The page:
Which ingredients should not be used with NAD+?

While NAD+ is generally considered to be safe and compatible with many skincare ingredients, there are a few that may interact negatively with it or weaken its efficacy when layered together.  

“The concentration in a formula varies between 0.5% ad 2%, and the stability of the ingredient is maintained when the pH of the final product is between 6-7.5 which means it cannot be integrated in the same formula with acids and LAA (L-ascorbic acid). However, it is safe to layer on top,” says Yilmaz.

NAD+ internally

"It is tricky to include the NAD+ molecule in skincare formulations as it breaks down easily," says Conlon who beleives the best way to keep your NAD+ levels topped up is orally with supplements...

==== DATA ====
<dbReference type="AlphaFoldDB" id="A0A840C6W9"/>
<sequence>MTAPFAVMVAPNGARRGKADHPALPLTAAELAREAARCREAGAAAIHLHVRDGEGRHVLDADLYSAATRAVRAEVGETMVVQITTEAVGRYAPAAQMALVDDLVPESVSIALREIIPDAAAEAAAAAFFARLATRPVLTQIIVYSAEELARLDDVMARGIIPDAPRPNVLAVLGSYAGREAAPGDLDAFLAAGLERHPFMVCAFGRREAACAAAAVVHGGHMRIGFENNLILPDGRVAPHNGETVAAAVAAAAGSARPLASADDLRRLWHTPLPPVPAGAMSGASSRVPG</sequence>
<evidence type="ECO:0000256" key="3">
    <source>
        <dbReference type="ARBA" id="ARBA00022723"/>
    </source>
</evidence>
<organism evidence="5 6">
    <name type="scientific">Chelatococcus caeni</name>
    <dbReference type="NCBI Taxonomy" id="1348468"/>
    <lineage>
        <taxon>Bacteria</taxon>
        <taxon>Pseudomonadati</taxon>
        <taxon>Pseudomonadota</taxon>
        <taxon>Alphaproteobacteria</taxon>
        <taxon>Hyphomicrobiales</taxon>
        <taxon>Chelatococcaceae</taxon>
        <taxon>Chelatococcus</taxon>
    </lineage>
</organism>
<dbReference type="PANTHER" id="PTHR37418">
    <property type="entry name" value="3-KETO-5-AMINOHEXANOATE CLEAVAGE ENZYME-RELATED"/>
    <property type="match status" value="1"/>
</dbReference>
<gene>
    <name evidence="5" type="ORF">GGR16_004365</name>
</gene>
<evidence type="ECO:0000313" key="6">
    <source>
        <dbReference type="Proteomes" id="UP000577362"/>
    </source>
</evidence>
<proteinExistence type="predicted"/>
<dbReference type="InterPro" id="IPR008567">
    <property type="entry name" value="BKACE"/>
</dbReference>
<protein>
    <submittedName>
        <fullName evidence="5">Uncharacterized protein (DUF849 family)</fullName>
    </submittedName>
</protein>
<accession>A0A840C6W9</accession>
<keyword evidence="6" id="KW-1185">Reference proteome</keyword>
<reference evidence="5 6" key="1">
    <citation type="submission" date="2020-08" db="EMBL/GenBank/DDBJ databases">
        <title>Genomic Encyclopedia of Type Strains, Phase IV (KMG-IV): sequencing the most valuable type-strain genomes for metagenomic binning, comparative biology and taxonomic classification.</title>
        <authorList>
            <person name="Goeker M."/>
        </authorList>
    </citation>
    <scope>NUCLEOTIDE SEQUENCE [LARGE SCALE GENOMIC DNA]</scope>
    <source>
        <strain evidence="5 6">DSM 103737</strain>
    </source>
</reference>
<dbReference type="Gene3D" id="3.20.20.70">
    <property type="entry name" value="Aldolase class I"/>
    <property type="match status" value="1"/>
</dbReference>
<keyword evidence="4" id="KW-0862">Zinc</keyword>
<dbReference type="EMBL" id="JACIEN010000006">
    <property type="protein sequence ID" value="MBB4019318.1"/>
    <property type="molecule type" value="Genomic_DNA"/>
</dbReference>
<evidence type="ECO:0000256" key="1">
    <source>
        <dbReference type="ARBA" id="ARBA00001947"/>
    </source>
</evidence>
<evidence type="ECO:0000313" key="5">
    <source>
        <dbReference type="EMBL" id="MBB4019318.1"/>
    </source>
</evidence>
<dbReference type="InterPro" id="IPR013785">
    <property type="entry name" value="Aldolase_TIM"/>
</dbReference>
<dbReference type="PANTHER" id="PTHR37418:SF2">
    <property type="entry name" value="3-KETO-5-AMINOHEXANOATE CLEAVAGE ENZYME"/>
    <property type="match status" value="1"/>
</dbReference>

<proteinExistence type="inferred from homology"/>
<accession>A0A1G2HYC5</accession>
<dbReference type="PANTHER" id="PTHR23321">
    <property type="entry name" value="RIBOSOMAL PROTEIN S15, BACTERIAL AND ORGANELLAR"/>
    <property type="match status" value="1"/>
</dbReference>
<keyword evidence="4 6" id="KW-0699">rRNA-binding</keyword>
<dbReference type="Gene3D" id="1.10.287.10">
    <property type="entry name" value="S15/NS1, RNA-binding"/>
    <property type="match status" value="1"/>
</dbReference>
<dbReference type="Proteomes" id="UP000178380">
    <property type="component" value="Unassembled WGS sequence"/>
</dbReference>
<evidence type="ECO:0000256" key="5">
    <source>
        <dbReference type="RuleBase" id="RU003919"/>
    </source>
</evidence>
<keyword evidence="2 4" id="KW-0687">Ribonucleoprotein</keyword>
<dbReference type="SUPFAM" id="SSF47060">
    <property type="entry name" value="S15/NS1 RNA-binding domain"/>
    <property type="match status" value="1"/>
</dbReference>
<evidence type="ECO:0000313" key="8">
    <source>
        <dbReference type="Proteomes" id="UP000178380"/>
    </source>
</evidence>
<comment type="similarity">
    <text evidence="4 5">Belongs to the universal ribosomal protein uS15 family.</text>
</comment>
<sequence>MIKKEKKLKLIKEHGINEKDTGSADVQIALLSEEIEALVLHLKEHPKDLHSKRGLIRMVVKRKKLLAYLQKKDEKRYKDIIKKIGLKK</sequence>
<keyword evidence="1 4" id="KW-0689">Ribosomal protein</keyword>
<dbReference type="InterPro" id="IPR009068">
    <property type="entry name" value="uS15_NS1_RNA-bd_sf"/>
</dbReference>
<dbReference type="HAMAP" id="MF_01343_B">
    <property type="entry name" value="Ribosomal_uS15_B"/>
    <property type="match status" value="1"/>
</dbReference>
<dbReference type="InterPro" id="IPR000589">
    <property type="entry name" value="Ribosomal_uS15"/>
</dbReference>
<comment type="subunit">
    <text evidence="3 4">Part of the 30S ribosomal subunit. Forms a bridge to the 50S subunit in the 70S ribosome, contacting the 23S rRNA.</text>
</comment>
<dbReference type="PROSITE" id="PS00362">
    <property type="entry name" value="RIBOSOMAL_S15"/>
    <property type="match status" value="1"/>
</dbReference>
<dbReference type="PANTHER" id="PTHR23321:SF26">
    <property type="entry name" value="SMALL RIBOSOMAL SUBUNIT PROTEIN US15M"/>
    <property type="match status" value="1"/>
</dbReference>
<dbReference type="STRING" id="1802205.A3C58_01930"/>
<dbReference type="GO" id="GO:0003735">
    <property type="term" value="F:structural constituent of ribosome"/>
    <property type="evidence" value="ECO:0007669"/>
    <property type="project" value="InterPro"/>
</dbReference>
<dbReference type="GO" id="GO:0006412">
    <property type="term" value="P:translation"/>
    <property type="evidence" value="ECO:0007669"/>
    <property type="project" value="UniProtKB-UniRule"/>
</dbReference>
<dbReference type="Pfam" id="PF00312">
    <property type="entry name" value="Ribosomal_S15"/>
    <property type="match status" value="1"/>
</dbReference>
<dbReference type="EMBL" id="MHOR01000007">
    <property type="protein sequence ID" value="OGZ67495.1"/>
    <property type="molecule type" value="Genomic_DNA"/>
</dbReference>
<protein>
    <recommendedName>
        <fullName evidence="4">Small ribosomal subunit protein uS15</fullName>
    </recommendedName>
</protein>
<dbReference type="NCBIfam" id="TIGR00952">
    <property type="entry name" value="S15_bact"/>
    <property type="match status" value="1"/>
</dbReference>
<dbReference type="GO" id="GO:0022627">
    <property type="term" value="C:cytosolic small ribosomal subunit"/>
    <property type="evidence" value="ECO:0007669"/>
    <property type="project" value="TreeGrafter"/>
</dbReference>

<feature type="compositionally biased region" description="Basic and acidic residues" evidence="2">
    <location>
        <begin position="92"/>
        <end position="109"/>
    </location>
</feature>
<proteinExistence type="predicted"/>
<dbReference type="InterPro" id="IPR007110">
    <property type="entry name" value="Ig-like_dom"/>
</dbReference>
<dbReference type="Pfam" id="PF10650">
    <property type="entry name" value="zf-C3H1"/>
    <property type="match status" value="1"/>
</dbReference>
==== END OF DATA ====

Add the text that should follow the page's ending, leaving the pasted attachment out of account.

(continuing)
NAD+ delivered via IV infusion is becoming increasingly popular with more and more clinics popping up offering the service

"This can benefit our skin, as it can prevent the formation of wrinkles, fine lines and sagging skin.."

Kezia Parkins

Kezia Parkins

Published 18th Apr 2024

Kezia Parkins is the deputy editor of Professional Beauty. She has a background in medical journalism and is also as trained nail tech. As such, she is particularly passionate about all thing nails, as well as the science behind beauty products and treatments. Contact her at [email protected]